In 2000, Haraway received the J. D. Bernal Prize for outstanding contributions to the field of science and technology studies. She is currently working on a book on dog naturecultures, called tentatively The Birth of the Kennel, and on a popular book on the sport of dog agility called Notes of a Sports Writer's Daughter. She teaches in the Department of History of Consciousness at the University of California, Santa Cruz.

Professor Haraway was invited by Department of Literature graduate students with funding provided by a UCSD Center for the Humanities grant.

Sponsors: UCSD Center for the Humanities
Department of Literature
Contact: Jake Mattox
David Brin
Thursday, May 15, 6:30 – 7:50 pm
CSB 001

Stephen Potts invites visitors to his Science Fiction class (LTWL 124) on May 15 for a guest lecture by award-winning science fiction writer David Brin.

Brin, who received his PhD in Astrophysics from UCSD in 1981, will be discussing trends in science and society. His novel Earth (1990) is an assigned reading for the class; his most recent novel, Kiln People, has been nominated for the Arthur C. Clarke Award.

Visiting Professor Joseph Roach
Professor of Theater & English, Yale University

Free Public Lecture: “ ‘The Great (W)hole of History’: Performing the National Mall ”

Thursday, May 15, 7:30 pm
Cross-Cultural Center

Seminar: Writing Performance History
May 16, 20, & 22, 1:00 – 3:50 pm
deCerteau Room, 155 Literature Building

Joseph Roach, Charles C. and Dorathea S. Dilley Professor of Theater and English at Yale University, has chaired the Department of Performing Arts at Washington University in St. Louis, the Interdisciplinary PhD in Theatre at Northwestern University, and the Department of Performance Studies at NYU.

His books and articles include Cities of the Dead: Circum-Atlantic Performance (Columbia, 1996), which won the James Russell Lowell Prize from MLA and the Calloway Prize from NYU, The Player's Passion: Studies in the Science of Acting (Michigan, 1993), which won the Barnard Hewitt Award in Theatre History, and essays in Theatre Journal, Theatre Survey, The Drama Review, Theatre History Studies, Discourse, Theater, Text, and Performance Quarterly, and others.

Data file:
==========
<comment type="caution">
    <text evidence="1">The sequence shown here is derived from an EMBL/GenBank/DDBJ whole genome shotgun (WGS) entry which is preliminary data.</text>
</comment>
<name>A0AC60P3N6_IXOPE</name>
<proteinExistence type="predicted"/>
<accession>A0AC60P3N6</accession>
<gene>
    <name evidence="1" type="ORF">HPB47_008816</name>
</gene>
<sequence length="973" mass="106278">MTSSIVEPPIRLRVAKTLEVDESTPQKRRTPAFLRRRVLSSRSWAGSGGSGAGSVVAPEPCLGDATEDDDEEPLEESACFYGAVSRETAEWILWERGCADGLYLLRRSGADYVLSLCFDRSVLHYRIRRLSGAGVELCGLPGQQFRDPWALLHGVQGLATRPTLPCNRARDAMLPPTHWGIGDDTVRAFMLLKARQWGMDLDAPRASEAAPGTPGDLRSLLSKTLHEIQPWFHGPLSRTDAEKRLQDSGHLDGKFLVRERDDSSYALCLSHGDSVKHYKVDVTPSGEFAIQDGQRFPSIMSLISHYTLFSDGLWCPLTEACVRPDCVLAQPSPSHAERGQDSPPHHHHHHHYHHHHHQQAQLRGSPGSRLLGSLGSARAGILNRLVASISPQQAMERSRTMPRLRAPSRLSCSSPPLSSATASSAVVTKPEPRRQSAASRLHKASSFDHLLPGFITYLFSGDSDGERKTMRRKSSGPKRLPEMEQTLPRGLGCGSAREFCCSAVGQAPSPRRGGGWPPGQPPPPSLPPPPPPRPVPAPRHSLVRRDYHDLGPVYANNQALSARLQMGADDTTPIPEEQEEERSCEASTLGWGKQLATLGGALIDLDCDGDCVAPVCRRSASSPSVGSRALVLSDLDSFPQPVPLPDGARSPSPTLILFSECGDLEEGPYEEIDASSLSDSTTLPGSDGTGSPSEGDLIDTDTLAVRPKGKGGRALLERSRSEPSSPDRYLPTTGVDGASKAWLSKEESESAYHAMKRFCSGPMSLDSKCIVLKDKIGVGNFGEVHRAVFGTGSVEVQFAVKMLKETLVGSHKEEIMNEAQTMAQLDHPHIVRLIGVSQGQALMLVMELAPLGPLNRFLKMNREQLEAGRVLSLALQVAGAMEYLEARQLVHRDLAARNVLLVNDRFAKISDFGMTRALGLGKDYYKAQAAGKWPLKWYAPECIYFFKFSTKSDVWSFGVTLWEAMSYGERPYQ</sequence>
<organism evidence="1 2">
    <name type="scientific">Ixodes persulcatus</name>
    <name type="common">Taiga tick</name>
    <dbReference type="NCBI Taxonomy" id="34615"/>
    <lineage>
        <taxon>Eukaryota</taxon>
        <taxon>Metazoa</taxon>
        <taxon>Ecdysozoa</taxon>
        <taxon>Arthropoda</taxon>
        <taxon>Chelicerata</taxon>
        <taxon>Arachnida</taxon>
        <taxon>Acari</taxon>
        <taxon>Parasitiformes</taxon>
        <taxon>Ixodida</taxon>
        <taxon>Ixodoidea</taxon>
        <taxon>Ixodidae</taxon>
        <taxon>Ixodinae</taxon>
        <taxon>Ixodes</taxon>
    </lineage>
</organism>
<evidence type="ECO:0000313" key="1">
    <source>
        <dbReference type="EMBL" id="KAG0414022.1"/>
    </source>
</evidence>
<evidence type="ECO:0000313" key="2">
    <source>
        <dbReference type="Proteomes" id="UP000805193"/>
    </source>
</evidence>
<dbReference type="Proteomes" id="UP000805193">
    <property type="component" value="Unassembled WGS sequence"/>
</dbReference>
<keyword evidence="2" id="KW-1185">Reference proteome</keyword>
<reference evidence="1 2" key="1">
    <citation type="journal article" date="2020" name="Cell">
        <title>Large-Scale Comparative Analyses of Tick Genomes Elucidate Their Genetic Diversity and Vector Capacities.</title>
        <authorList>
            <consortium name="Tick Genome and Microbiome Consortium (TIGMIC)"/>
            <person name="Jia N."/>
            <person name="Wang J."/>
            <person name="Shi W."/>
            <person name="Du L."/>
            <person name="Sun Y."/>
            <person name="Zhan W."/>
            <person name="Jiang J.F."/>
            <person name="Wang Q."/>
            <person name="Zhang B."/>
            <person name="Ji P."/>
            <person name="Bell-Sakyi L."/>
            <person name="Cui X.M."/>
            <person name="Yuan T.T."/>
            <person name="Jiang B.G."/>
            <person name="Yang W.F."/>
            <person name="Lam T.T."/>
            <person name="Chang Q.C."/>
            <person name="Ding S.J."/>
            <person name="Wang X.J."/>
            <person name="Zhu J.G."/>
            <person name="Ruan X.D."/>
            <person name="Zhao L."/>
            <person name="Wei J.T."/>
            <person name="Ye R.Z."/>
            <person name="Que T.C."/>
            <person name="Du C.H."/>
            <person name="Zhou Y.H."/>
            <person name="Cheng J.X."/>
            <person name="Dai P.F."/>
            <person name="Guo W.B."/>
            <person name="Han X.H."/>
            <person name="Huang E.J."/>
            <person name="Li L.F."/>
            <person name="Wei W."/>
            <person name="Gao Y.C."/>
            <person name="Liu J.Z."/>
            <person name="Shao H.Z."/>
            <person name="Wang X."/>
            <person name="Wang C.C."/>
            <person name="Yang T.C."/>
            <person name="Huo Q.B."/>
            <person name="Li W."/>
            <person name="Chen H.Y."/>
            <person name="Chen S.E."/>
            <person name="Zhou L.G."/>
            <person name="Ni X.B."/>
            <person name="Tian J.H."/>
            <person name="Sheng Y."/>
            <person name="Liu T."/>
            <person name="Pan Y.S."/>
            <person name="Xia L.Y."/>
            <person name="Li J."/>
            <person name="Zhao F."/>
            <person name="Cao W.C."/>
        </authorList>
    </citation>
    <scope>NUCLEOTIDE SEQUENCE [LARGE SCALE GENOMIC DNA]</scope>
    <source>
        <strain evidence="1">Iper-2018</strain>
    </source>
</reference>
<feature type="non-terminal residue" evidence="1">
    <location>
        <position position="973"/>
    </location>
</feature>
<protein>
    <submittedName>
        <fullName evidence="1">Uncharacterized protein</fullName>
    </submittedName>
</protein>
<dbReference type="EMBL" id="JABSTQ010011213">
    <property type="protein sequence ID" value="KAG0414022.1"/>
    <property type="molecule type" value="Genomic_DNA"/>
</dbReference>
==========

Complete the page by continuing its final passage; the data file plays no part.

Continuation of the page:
Film Screening and Dialogue with Directors
Harry Dodge and Silas Howard

Friday, May 16, 5:30 pm
Visual Arts Performance Space

Two grifters--"Shy" (Silas Howard) and "Valentine" (Harry Dodge)--forge a relationship and embark on a rowdy adventure. An official selection of the 2002 Sundance Film Festival, By Hook or By Crook has been honored with juried prizes at Outfest L.A., the Philadelphia Gay & Lesbian Film Festival, and the Seattle Gay & Lesbian Film Festival.

Harriet "Harry" Dodge is a writer, director, visual artist and an award-winning solo performer who wrote and directed a critically acclaimed series of experimental theater pieces.

Silas Howard, writer, director and rockstar, has been performing nationally and internationally with her band, Tribe 8, since 1991.

After the film (95 minutes), Judith Halberstam, Eileen Myles, and Jordana Rosenberg will lead a discussion with the filmmakers.

Sponsor: UCSD Center for the Humanities. Contact: Judith Halberstam

“Who is a Muslim? An Indian Writer's Report on Violence and Poverty"
Amitava Kumar
Associate Professor of English
Penn State University

Monday, May 19, 6:00 – 7:30 pm
deCerteau Room, 155 Literature Building

Amitava Kumar is the author of Bombay-London-New York (2002) and Passport Photos (2000). He is the editor of several collections, including, most recently, World Bank Literature (2002). Kumar is also the script-writer and narrator of a prize-winning documentary, "Pure Chutney." His writings have appeared in publications like The Nation, New Statesman, Transition, American Prospect, and Kenyon Review.

Sponsors: Department of Ethnic Studies and Department of Literature. Contact: Rosemary George
Spring Celebration of the Arts
Student Reading and Reception

Wednesday, May 21, 3 pm
de Certeau Room, Literature Building 155

The winners of the Stewart Prize in Poetry and the Milton Saier Award for Fiction will be announced at this annual celebration recognizing the talents of Department of Literature undergraduates.

The Stewart Prize was established in recognition of John L. Stewart, Founding Provost of John Muir College. Each year, students in the Arts are awarded a monetary prize. The prize is administered by the Council of Provosts and has increased this year from $200 to $500. John Stewart was a Literature professor as well as provost of the second college, and his move to UCSD from Dartmouth opened the way for the UCSD/Dartmouth Exchange Program.

The Dr. Milton H. Saier, Sr. Memorial Awards Fund was established at UCSD to support an annual awards program for the Departments of Music, Theatre and Dance, Literature, and Biology. Each year, the Department of Literature is given funds for an award to acknowledge “outstanding creative writing by an undergraduate student to be selected by the Chair of
the Department of Literature in consultation with the faculty.”

Entry deadline: Friday, May 2.

Visual Arts Performance Space, 4:30 pm

Jerome Rothenberg’s most recent book of poems, A Book of Witness, his twelfth from New Directions, has just been published. He is the author of over seventy books of poetry and groundbreaking anthologies of experimental and traditional poetry such as Technicians of the Sacred and Poems for the Millennium. In 2002 he won his fourth PEN